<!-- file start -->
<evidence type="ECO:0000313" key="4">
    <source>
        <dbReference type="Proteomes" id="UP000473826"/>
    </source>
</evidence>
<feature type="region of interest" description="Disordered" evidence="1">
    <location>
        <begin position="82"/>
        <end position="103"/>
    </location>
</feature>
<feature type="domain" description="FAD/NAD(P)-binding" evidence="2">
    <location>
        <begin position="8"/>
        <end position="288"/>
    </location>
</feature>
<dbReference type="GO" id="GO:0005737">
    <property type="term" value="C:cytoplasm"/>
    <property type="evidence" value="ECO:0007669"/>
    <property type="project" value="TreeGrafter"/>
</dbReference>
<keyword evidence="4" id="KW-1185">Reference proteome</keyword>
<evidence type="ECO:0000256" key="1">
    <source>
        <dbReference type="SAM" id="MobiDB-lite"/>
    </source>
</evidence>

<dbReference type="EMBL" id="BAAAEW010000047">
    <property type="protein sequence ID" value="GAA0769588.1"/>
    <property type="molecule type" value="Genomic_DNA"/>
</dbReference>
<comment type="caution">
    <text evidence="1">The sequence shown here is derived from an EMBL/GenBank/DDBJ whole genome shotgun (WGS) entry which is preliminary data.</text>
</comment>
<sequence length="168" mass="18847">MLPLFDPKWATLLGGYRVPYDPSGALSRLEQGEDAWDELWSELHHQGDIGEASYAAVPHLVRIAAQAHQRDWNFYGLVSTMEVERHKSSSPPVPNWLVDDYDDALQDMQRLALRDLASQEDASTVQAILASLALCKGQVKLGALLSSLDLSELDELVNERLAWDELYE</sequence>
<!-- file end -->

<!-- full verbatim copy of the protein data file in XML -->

<evidence type="ECO:0000313" key="4">
    <source>
        <dbReference type="Proteomes" id="UP000473826"/>
    </source>
</evidence>
<feature type="region of interest" description="Disordered" evidence="1">
    <location>
        <begin position="82"/>
        <end position="103"/>
    </location>
</feature>
<feature type="domain" description="FAD/NAD(P)-binding" evidence="2">
    <location>
        <begin position="8"/>
        <end position="288"/>
    </location>
</feature>
<dbReference type="GO" id="GO:0005737">
    <property type="term" value="C:cytoplasm"/>
    <property type="evidence" value="ECO:0007669"/>
    <property type="project" value="TreeGrafter"/>
</dbReference>
<keyword evidence="4" id="KW-1185">Reference proteome</keyword>
<evidence type="ECO:0000256" key="1">
    <source>
        <dbReference type="SAM" id="MobiDB-lite"/>
    </source>
</evidence>

<dbReference type="EMBL" id="BAAAEW010000047">
    <property type="protein sequence ID" value="GAA0769588.1"/>
    <property type="molecule type" value="Genomic_DNA"/>
</dbReference>
<comment type="caution">
    <text evidence="1">The sequence shown here is derived from an EMBL/GenBank/DDBJ whole genome shotgun (WGS) entry which is preliminary data.</text>
</comment>
<sequence length="168" mass="18847">MLPLFDPKWATLLGGYRVPYDPSGALSRLEQGEDAWDELWSELHHQGDIGEASYAAVPHLVRIAAQAHQRDWNFYGLVSTMEVERHKSSSPPVPNWLVDDYDDALQDMQRLALRDLASQEDASTVQAILASLALCKGQVKLGALLSSLDLSELDELVNERLAWDELYE</sequence>